By Niki D’Andrea
When walking down 6th Street at 4 p.m. on a Friday during SxSW, pedestrians hear all sorts of music spilling out of the clubs. Sometimes they peek inside, sometimes they stop for a brief moment, and oftentimes, they just keep walking. Today, there was a performer at the Chuggin’ Monkey that not only filled an empty club, but drew a crowd of dozens outside the window that continued to grow and stuck around for his whole set, staring through the windows while bobbing their heads and smiling.
The show – a day party for Oklahoma radio station iROK – wasn’t listed in the SxSW brochure, and the performer – an Oklahoma-based hip-hop mashup artist named P.D.A. – wasn’t someone I’d ever seen live before, though I’d heard his name and checked out the songs on his MySpace page in the past.
P.D.A. gets his groove on.
I had no idea what I was walking into when I wandered into the Chuggin’ Monkey halfway through P.D.A.’s set and pushed my way to the front of the stage. The 23-year-old was brimming with energy and attitude, bouncing and dancing around the stage like he owned the club.
And for 30 minutes, he did, spewing clever and insightful rhymes over incredibly infectious grooves, beats, and hooks. There was no way people could avoid dancing, or at the very least, tapping their feet. P.D.A. utilizes samples from a wide array of artists in some of his songs (including White Zombie, Madonna, and Diana Ross and the Supremes), and he also does all his own production, which sounds as clean as anything a big budget studio could churn out. He only had a drummer onstage with him, but what was coming out of the speakers sounded like a full band.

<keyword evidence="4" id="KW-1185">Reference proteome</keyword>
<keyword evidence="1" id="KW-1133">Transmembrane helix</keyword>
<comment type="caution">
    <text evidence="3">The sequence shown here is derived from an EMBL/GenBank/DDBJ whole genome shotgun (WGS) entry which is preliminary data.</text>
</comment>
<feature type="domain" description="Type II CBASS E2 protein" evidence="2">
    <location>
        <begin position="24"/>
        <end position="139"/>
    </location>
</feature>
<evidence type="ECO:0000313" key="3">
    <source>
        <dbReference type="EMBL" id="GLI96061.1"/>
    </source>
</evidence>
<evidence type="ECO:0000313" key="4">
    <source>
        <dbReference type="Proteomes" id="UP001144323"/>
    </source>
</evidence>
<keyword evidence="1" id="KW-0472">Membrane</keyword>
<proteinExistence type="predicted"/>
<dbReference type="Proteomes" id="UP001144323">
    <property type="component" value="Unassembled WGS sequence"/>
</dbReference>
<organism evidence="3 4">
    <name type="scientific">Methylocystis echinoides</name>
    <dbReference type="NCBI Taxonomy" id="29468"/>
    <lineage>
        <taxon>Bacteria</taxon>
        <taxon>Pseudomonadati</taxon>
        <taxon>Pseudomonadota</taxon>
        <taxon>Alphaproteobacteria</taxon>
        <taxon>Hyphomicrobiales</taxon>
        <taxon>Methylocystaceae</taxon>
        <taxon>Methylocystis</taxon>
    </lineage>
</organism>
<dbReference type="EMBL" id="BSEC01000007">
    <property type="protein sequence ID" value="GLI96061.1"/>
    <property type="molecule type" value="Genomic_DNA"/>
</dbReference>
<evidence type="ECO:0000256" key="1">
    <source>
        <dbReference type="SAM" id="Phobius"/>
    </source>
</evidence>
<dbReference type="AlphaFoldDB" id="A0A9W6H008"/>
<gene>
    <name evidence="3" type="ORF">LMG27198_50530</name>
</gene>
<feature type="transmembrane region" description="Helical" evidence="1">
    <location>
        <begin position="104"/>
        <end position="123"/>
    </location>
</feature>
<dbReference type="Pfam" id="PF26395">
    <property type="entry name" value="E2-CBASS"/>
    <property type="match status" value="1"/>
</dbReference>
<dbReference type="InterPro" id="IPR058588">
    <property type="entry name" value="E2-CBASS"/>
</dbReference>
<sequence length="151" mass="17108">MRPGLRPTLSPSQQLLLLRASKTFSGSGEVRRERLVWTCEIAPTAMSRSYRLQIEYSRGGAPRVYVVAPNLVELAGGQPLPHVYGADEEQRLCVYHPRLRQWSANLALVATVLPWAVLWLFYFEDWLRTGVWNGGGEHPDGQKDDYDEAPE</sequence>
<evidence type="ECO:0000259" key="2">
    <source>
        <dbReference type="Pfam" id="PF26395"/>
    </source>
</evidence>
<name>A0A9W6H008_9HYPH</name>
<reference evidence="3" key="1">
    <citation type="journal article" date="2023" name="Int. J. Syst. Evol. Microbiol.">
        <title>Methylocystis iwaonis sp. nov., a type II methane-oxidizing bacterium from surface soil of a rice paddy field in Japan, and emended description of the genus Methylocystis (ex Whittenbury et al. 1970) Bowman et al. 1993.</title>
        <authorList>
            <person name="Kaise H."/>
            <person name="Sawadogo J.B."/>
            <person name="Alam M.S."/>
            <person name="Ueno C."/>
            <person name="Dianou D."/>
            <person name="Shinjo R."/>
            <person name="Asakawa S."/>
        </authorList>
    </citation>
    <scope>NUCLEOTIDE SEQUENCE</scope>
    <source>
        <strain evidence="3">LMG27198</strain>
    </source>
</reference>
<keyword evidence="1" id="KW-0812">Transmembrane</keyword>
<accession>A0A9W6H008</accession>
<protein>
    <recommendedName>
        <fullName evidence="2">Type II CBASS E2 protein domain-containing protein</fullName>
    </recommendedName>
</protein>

When P.D.A.’s set ended, he was approached by several people (myself included) who wanted to get a copy of his CD, Act II: A Different Victim. Someone in the club said the place had been empty before he started performing, but after his performance, I had to push through the crowd to get back out onto the sidewalk, which was still teeming with enthralled spectators.
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Catching gigs like that is one of the best parts about SxSW, and proves that it’s still worth it to just wander into some random club to see whoever’s performing. You never know who or what you may find, and I would be very surprised if P.D.A. isn’t playing a more high-profile show at SxSW next year.
Check out the video below to see part of P.D.A.'s SxSW performance.